By Tom Perry
BEIRUT (Reuters) - A powerful Syrian rebel group said on Thursday it was studying a local ceasefire proposal tabled by an international mediator aimed at halting fighting with government forces near Damascus.
The comments by the spokesman for Islam Army appeared to suggest the initiative was not dead even as a lull in fighting between government-held Damascus and the rebel-held Eastern Ghouta gave way to renewed bombardment on Thursday afternoon.
The spokesman did not give the identity of the mediator who he said had presented the ceasefire proposal to a local notable in the opposition-held area, who in turn had presented it to rebel and civilian groups.
"We, in Islam Army are studying the subject in the leadership council," Islam Alloush, the spokesman, told Reuters, speaking via a web-based messaging system. He declined to give further details.
In an interview with a Syrian radio station, Ali Haider, a government minister responsible for national reconciliation, said news reports of a ceasefire were untrue. But he did not say whether or not ceasefire talks were under way.
The Syrian Observatory for Human Rights, a UK-based organization that tracks the war, reported on Wednesday that a 15-day ceasefire was expected to be declared soon. On Thursday however it said the talks had failed.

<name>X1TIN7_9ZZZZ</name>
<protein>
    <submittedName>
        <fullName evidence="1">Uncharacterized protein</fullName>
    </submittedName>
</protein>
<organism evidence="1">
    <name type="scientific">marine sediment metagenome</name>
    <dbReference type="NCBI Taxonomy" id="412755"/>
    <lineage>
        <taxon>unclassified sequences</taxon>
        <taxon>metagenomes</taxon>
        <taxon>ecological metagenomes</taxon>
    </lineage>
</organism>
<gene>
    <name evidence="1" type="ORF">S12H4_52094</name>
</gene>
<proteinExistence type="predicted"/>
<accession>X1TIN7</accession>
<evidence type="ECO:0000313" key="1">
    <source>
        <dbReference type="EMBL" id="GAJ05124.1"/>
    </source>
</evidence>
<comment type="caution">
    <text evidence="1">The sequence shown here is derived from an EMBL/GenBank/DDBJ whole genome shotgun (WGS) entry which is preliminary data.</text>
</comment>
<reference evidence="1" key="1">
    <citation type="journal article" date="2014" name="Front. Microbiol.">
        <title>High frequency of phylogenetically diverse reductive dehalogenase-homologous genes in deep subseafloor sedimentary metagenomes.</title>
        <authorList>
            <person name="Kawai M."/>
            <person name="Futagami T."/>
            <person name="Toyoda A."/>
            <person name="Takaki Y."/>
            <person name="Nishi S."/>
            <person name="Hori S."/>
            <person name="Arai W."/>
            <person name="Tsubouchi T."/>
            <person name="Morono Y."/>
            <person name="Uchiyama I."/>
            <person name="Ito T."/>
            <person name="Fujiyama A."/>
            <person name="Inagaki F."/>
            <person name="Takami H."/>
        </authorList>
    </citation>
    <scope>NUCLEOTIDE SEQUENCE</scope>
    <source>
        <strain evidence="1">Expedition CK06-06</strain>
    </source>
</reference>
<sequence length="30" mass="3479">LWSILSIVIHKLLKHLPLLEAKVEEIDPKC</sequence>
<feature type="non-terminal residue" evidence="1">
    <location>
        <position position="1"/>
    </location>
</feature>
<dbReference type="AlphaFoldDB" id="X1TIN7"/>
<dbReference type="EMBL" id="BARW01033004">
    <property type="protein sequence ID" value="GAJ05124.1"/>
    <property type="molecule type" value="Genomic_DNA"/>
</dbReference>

A pro-government news page on Facebook, Damascus Now, identified the mediators as Russian, saying they had been in contact with rebel leaders. It said the rebels had asked for a 15-day truce, but the request had been rejected for now and there was no change in military operations in the area.
It would be the second local ceasefire brokered in recent months with foreign help, even as the war fueled by foreign intervention escalates elsewhere following Russia's military intervention on the side of President Bashar al-Assad.
In late September, Iran and Turkey, which back opposing sides in the conflict, helped bring about local ceasefires in the town of Zabadani near the Lebanese border and in two villages in northwestern province of Idlib.
The rebel-held Eastern Ghouta is situated to the east of Damascus. It is a base of operations for the powerful insurgent group Islam Army, which is an enemy of Islamic State.
The area, which was targeted with chemical weapons in 2013, is hit regularly by government air strikes. Insurgents including Islam Army have meanwhile used their control of Eastern Ghouta to bombard Damascus.
The Syrian Observatory for Human Rights said warplanes mounted five air raids on the city of Douma in the Eastern Ghouta on Thursday, killing six people including two girls.
(Writing by Tom Perry; Editing by Dominic Evans and Angus MacSwan)